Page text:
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Find yourself on the surface of an unknown land. Inaccessible and placeless, but as real as it can be.

Heterotopias can be understood in contrast with dominant spaces. The term, first coined by Michel Foucault, is used to conceptualize the intermediary: between that which is and that which is not, or that which is not yet, but still could be. This exhibition features a new generation of Lithuanian and Lithuania-based multimedia artists, and uses the notion of heterotopia as a curatorial framework to house choice works which testify to the existence of micro-worlds which both underlie and exceed our own. The myriad of subjects investigated by this suite of artists serves to exemplify, complicate and develop the notion of the heterotopic.

The unattainability of the subject of the photograph is directly connected to our (in)ability to actually apprehend it; and yet, it is sometimes only through the gaze that any experience of otherworldly places is even possible. Our experience of the photographic exhibition is therefore not only about accessing the object through the image, but also about crossing the line of what is possible — stepping into the other side of human capabilities, seeing the unseen.

Photography — a technology of the gaze par excellence — evidences the coinciding of human and non-human forces, an idea further explored by artists who incorporate the use of digital technologies intended for non-artistic purposes. These have served to elongate and extend the reach of human sight to non-human places and proportions. As such, technologies of the gaze share resonances with the concept of heterotopia, insofar as they displace a human-centered point of view, and permit access to alternative worlds. The conceptual framework of the non-human gaze thereby becomes another realm for photographic thought, one which constructively rewrites its history. But no one, not even the artist, can profess pure agency over their technology; the technology in turn fundamentally changes us and the way we see too.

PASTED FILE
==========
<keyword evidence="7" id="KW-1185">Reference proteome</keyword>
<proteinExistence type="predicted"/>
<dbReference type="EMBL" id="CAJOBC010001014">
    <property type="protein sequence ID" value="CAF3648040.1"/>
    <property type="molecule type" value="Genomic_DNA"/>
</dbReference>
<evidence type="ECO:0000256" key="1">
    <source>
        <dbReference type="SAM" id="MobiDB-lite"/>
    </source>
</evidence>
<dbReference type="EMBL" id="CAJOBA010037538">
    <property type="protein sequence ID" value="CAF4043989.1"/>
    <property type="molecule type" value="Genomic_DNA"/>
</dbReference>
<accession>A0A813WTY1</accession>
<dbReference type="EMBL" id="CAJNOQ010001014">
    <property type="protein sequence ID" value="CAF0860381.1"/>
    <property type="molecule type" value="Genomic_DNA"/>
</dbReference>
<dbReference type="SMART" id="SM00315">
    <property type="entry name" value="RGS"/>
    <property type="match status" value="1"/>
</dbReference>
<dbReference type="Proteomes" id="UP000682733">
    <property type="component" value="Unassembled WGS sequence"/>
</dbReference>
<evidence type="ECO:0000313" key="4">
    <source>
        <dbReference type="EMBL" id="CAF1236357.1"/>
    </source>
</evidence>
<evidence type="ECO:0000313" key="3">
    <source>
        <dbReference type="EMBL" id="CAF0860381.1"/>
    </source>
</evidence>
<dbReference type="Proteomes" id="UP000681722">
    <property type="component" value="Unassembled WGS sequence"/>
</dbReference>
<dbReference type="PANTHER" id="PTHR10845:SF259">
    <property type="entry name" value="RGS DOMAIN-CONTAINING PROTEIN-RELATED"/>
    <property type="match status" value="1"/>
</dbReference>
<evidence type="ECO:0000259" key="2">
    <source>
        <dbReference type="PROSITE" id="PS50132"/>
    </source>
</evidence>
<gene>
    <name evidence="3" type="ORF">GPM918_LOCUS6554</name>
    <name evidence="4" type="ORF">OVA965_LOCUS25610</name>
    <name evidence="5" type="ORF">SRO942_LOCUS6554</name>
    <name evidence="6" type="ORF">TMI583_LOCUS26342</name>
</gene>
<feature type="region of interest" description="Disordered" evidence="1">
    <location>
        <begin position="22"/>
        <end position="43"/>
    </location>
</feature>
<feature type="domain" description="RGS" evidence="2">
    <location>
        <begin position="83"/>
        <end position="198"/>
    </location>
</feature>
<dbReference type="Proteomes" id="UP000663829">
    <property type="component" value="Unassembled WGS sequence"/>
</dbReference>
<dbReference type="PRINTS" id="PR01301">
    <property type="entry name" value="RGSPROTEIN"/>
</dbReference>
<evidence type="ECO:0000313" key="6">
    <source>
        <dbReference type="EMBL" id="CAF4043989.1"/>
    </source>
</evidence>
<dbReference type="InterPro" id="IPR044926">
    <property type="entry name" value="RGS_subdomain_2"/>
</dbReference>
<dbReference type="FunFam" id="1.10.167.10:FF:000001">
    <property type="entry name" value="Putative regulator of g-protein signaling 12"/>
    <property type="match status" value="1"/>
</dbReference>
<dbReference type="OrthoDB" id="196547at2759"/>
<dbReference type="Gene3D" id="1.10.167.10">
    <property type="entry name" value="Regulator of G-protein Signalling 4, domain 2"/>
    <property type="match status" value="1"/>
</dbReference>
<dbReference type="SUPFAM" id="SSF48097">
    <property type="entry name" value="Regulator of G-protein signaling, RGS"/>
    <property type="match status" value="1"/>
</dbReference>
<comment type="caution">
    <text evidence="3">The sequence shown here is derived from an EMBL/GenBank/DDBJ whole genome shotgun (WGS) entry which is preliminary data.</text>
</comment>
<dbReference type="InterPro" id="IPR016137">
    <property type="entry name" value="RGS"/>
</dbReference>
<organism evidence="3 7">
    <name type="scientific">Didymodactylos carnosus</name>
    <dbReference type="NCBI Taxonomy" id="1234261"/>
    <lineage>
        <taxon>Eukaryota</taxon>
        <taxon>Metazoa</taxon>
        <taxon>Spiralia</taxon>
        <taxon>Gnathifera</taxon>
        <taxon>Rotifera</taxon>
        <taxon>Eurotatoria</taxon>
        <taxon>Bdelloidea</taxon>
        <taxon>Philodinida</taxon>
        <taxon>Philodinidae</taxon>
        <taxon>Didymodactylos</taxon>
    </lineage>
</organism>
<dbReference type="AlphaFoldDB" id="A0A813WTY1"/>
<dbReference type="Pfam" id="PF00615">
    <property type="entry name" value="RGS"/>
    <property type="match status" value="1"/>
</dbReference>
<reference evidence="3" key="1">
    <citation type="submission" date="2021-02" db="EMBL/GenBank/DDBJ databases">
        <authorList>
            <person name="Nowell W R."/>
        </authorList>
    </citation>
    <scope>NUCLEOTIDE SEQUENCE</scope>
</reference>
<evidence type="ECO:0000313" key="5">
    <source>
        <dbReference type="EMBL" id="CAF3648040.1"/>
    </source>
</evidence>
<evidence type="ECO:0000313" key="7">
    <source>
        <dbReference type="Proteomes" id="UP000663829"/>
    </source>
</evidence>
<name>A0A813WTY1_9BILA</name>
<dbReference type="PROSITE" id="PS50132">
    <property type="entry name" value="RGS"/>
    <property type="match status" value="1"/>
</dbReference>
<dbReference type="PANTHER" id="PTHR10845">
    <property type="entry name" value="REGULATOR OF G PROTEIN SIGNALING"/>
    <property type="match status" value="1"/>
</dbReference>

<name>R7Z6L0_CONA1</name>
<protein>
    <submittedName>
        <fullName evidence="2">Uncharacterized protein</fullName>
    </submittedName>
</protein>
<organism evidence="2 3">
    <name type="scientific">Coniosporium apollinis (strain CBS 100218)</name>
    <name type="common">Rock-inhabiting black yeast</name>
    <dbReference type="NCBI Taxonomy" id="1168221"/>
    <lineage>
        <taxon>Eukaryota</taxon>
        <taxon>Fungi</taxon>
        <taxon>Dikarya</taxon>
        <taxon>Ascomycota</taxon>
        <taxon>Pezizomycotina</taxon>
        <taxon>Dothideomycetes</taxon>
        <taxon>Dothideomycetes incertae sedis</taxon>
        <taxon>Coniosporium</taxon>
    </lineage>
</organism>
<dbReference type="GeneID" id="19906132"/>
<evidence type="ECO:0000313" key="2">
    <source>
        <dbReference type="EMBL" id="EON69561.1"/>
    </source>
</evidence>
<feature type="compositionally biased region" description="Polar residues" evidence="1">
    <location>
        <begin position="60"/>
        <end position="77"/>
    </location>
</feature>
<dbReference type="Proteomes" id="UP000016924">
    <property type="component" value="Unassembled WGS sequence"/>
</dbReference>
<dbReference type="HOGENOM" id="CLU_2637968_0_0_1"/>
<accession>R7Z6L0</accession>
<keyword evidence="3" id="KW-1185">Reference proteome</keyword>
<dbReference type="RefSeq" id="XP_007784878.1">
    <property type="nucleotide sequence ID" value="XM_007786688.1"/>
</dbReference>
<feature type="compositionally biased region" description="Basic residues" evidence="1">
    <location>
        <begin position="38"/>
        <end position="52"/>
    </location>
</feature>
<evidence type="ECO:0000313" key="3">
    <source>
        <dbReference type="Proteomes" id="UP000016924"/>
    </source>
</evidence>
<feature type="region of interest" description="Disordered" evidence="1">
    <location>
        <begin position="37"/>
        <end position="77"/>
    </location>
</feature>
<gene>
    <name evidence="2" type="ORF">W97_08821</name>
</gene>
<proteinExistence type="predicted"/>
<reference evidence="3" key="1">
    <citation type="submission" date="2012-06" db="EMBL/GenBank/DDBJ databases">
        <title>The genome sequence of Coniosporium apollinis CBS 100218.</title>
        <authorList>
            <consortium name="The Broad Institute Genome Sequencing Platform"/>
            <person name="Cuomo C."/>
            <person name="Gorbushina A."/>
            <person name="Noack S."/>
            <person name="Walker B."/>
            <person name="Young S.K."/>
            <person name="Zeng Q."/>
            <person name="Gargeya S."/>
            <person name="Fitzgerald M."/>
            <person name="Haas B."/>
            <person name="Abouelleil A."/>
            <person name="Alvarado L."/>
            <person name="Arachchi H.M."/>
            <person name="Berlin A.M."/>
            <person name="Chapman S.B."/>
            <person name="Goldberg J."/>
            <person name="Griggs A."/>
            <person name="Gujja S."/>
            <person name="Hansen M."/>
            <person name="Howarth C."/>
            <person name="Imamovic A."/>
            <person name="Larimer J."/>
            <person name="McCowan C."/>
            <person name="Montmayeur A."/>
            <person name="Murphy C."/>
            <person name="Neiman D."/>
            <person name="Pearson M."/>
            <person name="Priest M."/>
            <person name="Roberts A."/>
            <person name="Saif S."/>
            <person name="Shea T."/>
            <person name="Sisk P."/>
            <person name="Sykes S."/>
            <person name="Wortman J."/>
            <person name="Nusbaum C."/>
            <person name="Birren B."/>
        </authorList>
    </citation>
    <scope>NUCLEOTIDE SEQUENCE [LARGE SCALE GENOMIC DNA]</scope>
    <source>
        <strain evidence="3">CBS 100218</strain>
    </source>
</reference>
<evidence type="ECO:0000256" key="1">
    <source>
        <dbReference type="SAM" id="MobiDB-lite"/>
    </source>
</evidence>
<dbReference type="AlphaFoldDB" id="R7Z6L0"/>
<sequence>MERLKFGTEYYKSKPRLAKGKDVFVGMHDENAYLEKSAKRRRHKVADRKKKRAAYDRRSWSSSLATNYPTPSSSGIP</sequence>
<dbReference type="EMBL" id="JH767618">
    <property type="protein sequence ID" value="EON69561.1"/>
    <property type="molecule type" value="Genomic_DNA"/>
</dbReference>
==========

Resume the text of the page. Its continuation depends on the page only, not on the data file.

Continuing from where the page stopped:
Curated by: Katažyna Jankovska & Maya Hristova 

This project is partly supported by the Lithuanian Council for Culture. If you are interested in acquiring an artwork send us an email. If you like what we do you can make a donation.

EEP Berlin is grateful to all the artists for their invaluable contributions, to  Elaine Tam, Madeleine Pollard and Navjot Singh for their tremendous insight and support.

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